Forward Error Correction (FEC) Framework Extension to Sliding Window Codes
RFC 8680

Document Type RFC - Proposed Standard (January 2020; No errata)
Updates RFC 6363
Authors Vincent Roca  , Ali Begen 
Last updated 2020-01-14
Replaces draft-roca-tsvwg-fecframev2
Stream IETF
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Reviews
Stream WG state Submitted to IESG for Publication
Document shepherd Wesley Eddy
Shepherd write-up Show (last changed 2018-09-24)
IESG IESG state RFC 8680 (Proposed Standard)
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Responsible AD Magnus Westerlund
Send notices to David Black <david.black@dell.com>, Wesley Eddy <wes@mti-systems.com>
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Internet Engineering Task Force (IETF)                           V. Roca
Request for Comments: 8680                                         INRIA
Updates: 6363                                                   A. Begen
Category: Standards Track                                Networked Media
ISSN: 2070-1721                                             January 2020

  Forward Error Correction (FEC) Framework Extension to Sliding Window
                                 Codes

Abstract

   RFC 6363 describes a framework for using Forward Error Correction
   (FEC) codes to provide protection against packet loss.  The framework
   supports applying FEC to arbitrary packet flows over unreliable
   transport and is primarily intended for real-time, or streaming,
   media.  However, FECFRAME as per RFC 6363 is restricted to block FEC
   codes.  This document updates RFC 6363 to support FEC codes based on
   a sliding encoding window, in addition to block FEC codes, in a
   backward-compatible way.  During multicast/broadcast real-time
   content delivery, the use of sliding window codes significantly
   improves robustness in harsh environments, with less repair traffic
   and lower FEC-related added latency.

Status of This Memo

   This is an Internet Standards Track document.

   This document is a product of the Internet Engineering Task Force
   (IETF).  It represents the consensus of the IETF community.  It has
   received public review and has been approved for publication by the
   Internet Engineering Steering Group (IESG).  Further information on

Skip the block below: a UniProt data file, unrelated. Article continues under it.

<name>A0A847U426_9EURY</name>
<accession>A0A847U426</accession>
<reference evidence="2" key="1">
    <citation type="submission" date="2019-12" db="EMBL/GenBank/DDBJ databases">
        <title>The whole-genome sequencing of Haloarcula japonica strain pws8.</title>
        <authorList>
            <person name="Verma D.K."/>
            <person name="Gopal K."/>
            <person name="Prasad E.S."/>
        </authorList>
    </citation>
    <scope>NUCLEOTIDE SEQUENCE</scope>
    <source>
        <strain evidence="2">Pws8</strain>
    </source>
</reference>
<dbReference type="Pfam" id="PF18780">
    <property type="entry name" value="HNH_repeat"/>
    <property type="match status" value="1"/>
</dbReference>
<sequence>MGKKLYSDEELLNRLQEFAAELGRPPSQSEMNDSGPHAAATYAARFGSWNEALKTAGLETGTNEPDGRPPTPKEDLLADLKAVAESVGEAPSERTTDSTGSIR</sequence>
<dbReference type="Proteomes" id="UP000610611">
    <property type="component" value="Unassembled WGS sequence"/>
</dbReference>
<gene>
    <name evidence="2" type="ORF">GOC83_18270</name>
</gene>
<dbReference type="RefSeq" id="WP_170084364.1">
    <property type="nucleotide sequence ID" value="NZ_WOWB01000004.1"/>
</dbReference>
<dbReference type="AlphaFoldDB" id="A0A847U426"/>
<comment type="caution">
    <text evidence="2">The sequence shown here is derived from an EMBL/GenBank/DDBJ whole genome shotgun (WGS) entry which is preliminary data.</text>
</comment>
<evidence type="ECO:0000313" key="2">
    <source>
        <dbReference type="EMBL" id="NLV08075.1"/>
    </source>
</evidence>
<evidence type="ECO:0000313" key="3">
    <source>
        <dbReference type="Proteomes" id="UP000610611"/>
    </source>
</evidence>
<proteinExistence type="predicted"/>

Internet Standards is available in Section 2 of RFC 7841.

   Information about the current status of this document, any errata,
   and how to provide feedback on it may be obtained at
   https://www.rfc-editor.org/info/rfc8680.

Copyright Notice

   Copyright (c) 2020 IETF Trust and the persons identified as the
   document authors.  All rights reserved.

   This document is subject to BCP 78 and the IETF Trust's Legal
   Provisions Relating to IETF Documents
   (https://trustee.ietf.org/license-info) in effect on the date of
   publication of this document.  Please review these documents
   carefully, as they describe your rights and restrictions with respect
   to this document.  Code Components extracted from this document must
   include Simplified BSD License text as described in Section 4.e of
   the Trust Legal Provisions and are provided without warranty as
   described in the Simplified BSD License.

Table of Contents

   1.  Introduction
   2.  Terminology
     2.1.  Definitions and Abbreviations
     2.2.  Requirements Language
   3.  Summary of Architecture Overview
   4.  Procedural Overview
     4.1.  General
     4.2.  Sender Operation with Sliding Window FEC Codes
     4.3.  Receiver Operation with Sliding Window FEC Codes
   5.  Protocol Specification
     5.1.  General
     5.2.  FEC Framework Configuration Information
     5.3.  FEC Scheme Requirements
   6.  Feedback
   7.  Transport Protocols
   8.  Congestion Control
   9.  Security Considerations
   10. Operations and Management Considerations
   11. IANA Considerations
   12. References
     12.1.  Normative References
     12.2.  Informative References
   Appendix A.  About Sliding Encoding Window Management
           (Informational)
   Acknowledgments
   Authors' Addresses

1.  Introduction

   Many applications need to transport a continuous stream of packetized
   data from a source (sender) to one or more destinations (receivers)
   over networks that do not provide guaranteed packet delivery.  In
   particular, packets may be lost, which is strictly the focus of this
   document: we assume that transmitted packets are either lost (e.g.,
   because of a congested router, a poor signal-to-noise ratio in a
   wireless network, or because the number of bit errors exceeds the
   correction capabilities of the physical-layer error-correcting code)
   or were received by the transport protocol without any corruption
   (i.e., the bit errors, if any, have been fixed by the physical-layer
   error-correcting code and therefore are hidden to the upper layers).

   For these use cases, Forward Error Correction (FEC) applied within
   the transport or application layer is an efficient technique to
   improve packet transmission robustness in the presence of packet
   losses (or "erasures") without going through packet retransmissions
   that create a delay often incompatible with real-time constraints.
   The FEC Building Block defined in [RFC5052] provides a framework for
   the definition of Content Delivery Protocols (CDPs) that make use of
   separately defined FEC schemes.  Any CDP defined according to the
   requirements of the FEC Building Block can then easily be used with
   any FEC scheme that is also defined according to the requirements of
   the FEC Building Block.

   Then, FECFRAME [RFC6363] provides a framework to define Content
   Delivery Protocols (CDPs) that provide FEC protection for arbitrary
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